Friday, August 31, 2012

A Contact Lens for Cows?

Dr. Babak Amir Parviz, at the University of
Washington, is hard at work developing a
a 'bionic contact lens' for humans;
He believes a simplified cow-version could
marketable for under $1 per cow before 2030 
From the You Heard it Here First department - let me present an idea that sounds patently ridiculous and yet - according to my discussions with the leading researcher in the field - is entirely possible within 20 years - a possibility that I argue - is indeed a probability.

Introducing - a contact lens for cows! Not just any contact lens - but ones infused with augmented reality capacities that guide the herd across pastoral landscapes with an ease and precision unimaginable today. What? How? Why? - So many questions may arise from this claim - I'll deal with the first two as succinctly as possible before getting to the far more interesting third inquiry - Why on earth might we want to do this?

Much has been made about the Google Glasses to be released - at least for testing purposes - later this year. The glasses have a tiny screen embedded in them to connect the user and his/her environment to google (and vice versa). A tiny camera in the bridge of the glasses allows the users visual world to literally be "searched" - buying tickets for a concert simply by looking at a poster and verbally asking your google glasses is but one example purported by google. On the team of developers for this project is Dr. Babak Amir Parviz, a nano-materials specialist with vision far beyond glasses - he seeks to integrate a google-enhanced reality directly into contact lenses. Parviz is years if not decades away from getting high-resolution, Internet enabled visuals seamlessly integrated onto a human's contact lens - but he's not that far away. Already proto-types exist for getting very simple visual cues onto such lenses.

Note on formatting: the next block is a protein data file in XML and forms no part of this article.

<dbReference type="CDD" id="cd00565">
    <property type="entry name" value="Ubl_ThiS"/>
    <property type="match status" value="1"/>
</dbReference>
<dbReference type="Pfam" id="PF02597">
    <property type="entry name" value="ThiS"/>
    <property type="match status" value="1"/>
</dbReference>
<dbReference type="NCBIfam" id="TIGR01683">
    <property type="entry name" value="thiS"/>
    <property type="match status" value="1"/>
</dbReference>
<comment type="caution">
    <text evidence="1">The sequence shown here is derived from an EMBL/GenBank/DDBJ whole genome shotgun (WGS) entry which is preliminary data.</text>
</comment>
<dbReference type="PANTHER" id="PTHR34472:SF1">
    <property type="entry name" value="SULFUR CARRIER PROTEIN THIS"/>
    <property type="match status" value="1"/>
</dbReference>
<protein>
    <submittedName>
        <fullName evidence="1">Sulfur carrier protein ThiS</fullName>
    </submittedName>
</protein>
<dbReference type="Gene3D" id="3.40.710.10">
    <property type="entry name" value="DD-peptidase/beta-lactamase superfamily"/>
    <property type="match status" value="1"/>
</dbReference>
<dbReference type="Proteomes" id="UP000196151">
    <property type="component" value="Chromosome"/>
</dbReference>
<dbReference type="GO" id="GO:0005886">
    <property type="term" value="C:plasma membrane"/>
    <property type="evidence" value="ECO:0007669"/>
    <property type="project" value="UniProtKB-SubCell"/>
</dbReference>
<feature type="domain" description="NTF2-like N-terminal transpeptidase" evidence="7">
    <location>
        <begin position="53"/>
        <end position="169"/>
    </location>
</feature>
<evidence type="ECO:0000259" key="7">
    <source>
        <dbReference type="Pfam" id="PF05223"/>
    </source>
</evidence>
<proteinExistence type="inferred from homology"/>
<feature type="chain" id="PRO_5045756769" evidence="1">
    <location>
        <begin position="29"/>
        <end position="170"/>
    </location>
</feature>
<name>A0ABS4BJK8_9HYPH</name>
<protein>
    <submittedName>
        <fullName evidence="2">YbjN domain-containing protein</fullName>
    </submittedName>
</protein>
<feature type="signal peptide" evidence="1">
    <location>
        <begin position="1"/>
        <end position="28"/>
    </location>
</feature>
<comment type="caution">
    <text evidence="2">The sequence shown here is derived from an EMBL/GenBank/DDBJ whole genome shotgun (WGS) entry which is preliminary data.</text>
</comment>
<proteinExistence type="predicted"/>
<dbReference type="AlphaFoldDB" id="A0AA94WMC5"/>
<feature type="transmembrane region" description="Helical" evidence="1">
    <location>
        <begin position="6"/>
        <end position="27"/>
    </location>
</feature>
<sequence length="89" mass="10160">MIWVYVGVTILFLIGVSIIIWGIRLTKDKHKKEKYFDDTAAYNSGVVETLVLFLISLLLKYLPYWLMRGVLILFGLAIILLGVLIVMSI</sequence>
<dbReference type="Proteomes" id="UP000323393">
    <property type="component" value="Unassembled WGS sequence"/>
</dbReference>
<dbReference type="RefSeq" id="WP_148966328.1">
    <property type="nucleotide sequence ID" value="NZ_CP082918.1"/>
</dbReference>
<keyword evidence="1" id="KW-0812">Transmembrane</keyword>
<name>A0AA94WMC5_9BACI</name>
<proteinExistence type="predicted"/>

The prototype for Google-Glasses

Simple visual cues are really all we need for cows! Numerous researchers around the world are engaged in projects seeking to develop 'virtual fencing' - the ability to control where cows graze without the energy intensive use of fencing. To date- these projects use a range of audio and vibratory cues to train the animals - and while there has been some success - it is far from effectively controlling the grazing patterns at a scale and precision optimum for truly ecological cattle production.

It's been estimated that, given consistent exponential growth in the price-performance of information technologies, augmented reality contact lenses could achieve "throw away" economic levels. That is to say - in my conversations with Dr. Parviz - he estimates it is entirely possible to achieve a 'virtual grazing' contact lens for cows that costs just $1 per cow within 20 years. When this occurs - the ability to produce grass-fed beef through the latest in holistic grazing management - will, in fact, be the easiest and lowest cost option.

The application is simple. The contact lens' will be placed in bovine eyes during routine handling sessions. Tiny GPS units in a cow's collar will simply blur the landscape as a cow leaves the current delineated grazing area.  Using simple iPad or Android tablet apps; integrated with Google Earth - cattle and farmers will work in fluid synchronicity, balancing the needs of the land with the interests of the cows. Farmers will be more profitable, land will be healthier, cows will have more freedom, bountiful and better grass; that is - for those who choose to adopt such an emerging technology.